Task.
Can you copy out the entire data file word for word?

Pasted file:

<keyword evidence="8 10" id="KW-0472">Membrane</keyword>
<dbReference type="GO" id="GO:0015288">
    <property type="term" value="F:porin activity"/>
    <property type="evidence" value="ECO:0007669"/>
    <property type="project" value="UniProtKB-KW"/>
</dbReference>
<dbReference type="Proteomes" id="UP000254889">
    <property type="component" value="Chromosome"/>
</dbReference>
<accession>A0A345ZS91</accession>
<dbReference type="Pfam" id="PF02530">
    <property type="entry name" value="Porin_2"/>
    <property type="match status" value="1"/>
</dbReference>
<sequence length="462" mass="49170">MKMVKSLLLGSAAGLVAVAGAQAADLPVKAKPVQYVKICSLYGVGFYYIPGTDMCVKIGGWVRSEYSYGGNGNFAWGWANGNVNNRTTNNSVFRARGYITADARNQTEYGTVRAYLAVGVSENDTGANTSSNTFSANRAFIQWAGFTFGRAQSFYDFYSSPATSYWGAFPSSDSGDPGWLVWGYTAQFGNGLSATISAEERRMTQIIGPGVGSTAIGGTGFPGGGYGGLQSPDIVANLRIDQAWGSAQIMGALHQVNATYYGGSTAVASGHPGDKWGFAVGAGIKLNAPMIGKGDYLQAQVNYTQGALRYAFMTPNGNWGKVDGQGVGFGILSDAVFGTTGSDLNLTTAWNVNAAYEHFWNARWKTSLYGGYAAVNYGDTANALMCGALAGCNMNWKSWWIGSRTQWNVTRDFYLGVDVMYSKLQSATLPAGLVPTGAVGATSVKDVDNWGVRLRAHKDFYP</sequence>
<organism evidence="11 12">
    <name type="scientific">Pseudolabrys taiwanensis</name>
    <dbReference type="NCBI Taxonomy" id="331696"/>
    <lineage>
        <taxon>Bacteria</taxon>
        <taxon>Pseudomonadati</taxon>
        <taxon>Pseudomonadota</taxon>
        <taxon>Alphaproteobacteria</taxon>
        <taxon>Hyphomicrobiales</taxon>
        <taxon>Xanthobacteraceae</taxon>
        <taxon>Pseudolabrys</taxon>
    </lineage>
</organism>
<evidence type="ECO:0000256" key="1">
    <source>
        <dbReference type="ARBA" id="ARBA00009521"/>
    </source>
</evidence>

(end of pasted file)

<keyword evidence="8 10" id="KW-0472">Membrane</keyword>
<dbReference type="GO" id="GO:0015288">
    <property type="term" value="F:porin activity"/>
    <property type="evidence" value="ECO:0007669"/>
    <property type="project" value="UniProtKB-KW"/>
</dbReference>
<dbReference type="Proteomes" id="UP000254889">
    <property type="component" value="Chromosome"/>
</dbReference>
<accession>A0A345ZS91</accession>
<dbReference type="Pfam" id="PF02530">
    <property type="entry name" value="Porin_2"/>
    <property type="match status" value="1"/>
</dbReference>
<sequence length="462" mass="49170">MKMVKSLLLGSAAGLVAVAGAQAADLPVKAKPVQYVKICSLYGVGFYYIPGTDMCVKIGGWVRSEYSYGGNGNFAWGWANGNVNNRTTNNSVFRARGYITADARNQTEYGTVRAYLAVGVSENDTGANTSSNTFSANRAFIQWAGFTFGRAQSFYDFYSSPATSYWGAFPSSDSGDPGWLVWGYTAQFGNGLSATISAEERRMTQIIGPGVGSTAIGGTGFPGGGYGGLQSPDIVANLRIDQAWGSAQIMGALHQVNATYYGGSTAVASGHPGDKWGFAVGAGIKLNAPMIGKGDYLQAQVNYTQGALRYAFMTPNGNWGKVDGQGVGFGILSDAVFGTTGSDLNLTTAWNVNAAYEHFWNARWKTSLYGGYAAVNYGDTANALMCGALAGCNMNWKSWWIGSRTQWNVTRDFYLGVDVMYSKLQSATLPAGLVPTGAVGATSVKDVDNWGVRLRAHKDFYP</sequence>
<organism evidence="11 12">
    <name type="scientific">Pseudolabrys taiwanensis</name>
    <dbReference type="NCBI Taxonomy" id="331696"/>
    <lineage>
        <taxon>Bacteria</taxon>
        <taxon>Pseudomonadati</taxon>
        <taxon>Pseudomonadota</taxon>
        <taxon>Alphaproteobacteria</taxon>
        <taxon>Hyphomicrobiales</taxon>
        <taxon>Xanthobacteraceae</taxon>
        <taxon>Pseudolabrys</taxon>
    </lineage>
</organism>
<evidence type="ECO:0000256" key="1">
    <source>
        <dbReference type="ARBA" id="ARBA00009521"/>
    </source>
</evidence>